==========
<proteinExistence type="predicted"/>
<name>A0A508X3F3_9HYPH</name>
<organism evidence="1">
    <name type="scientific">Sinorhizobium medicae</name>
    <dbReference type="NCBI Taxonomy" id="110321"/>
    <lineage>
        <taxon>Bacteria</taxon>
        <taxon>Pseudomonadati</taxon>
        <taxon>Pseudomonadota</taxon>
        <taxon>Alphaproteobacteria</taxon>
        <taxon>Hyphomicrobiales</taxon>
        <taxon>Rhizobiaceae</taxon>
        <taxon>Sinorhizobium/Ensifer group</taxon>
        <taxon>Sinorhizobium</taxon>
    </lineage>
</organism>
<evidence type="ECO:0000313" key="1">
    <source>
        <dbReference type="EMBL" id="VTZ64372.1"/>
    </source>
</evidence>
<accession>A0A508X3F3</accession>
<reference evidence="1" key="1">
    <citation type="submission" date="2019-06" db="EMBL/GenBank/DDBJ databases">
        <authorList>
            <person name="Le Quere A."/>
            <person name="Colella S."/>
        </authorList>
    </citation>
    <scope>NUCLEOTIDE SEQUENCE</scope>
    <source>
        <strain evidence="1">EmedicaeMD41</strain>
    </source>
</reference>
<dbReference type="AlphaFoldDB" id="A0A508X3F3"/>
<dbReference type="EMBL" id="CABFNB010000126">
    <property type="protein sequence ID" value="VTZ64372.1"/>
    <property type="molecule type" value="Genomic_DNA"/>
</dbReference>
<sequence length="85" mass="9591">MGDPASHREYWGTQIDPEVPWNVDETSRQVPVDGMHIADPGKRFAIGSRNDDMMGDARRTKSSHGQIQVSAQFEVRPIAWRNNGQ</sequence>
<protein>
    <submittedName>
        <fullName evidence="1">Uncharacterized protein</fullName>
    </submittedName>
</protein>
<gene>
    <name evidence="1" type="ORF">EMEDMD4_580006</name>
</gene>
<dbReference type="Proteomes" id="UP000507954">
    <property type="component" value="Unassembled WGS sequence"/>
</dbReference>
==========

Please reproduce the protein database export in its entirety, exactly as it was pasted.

<proteinExistence type="predicted"/>
<name>A0A508X3F3_9HYPH</name>
<organism evidence="1">
    <name type="scientific">Sinorhizobium medicae</name>
    <dbReference type="NCBI Taxonomy" id="110321"/>
    <lineage>
        <taxon>Bacteria</taxon>
        <taxon>Pseudomonadati</taxon>
        <taxon>Pseudomonadota</taxon>
        <taxon>Alphaproteobacteria</taxon>
        <taxon>Hyphomicrobiales</taxon>
        <taxon>Rhizobiaceae</taxon>
        <taxon>Sinorhizobium/Ensifer group</taxon>
        <taxon>Sinorhizobium</taxon>
    </lineage>
</organism>
<evidence type="ECO:0000313" key="1">
    <source>
        <dbReference type="EMBL" id="VTZ64372.1"/>
    </source>
</evidence>
<accession>A0A508X3F3</accession>
<reference evidence="1" key="1">
    <citation type="submission" date="2019-06" db="EMBL/GenBank/DDBJ databases">
        <authorList>
            <person name="Le Quere A."/>
            <person name="Colella S."/>
        </authorList>
    </citation>
    <scope>NUCLEOTIDE SEQUENCE</scope>
    <source>
        <strain evidence="1">EmedicaeMD41</strain>
    </source>
</reference>
<dbReference type="AlphaFoldDB" id="A0A508X3F3"/>
<dbReference type="EMBL" id="CABFNB010000126">
    <property type="protein sequence ID" value="VTZ64372.1"/>
    <property type="molecule type" value="Genomic_DNA"/>
</dbReference>
<sequence length="85" mass="9591">MGDPASHREYWGTQIDPEVPWNVDETSRQVPVDGMHIADPGKRFAIGSRNDDMMGDARRTKSSHGQIQVSAQFEVRPIAWRNNGQ</sequence>
<protein>
    <submittedName>
        <fullName evidence="1">Uncharacterized protein</fullName>
    </submittedName>
</protein>
<gene>
    <name evidence="1" type="ORF">EMEDMD4_580006</name>
</gene>
<dbReference type="Proteomes" id="UP000507954">
    <property type="component" value="Unassembled WGS sequence"/>
</dbReference>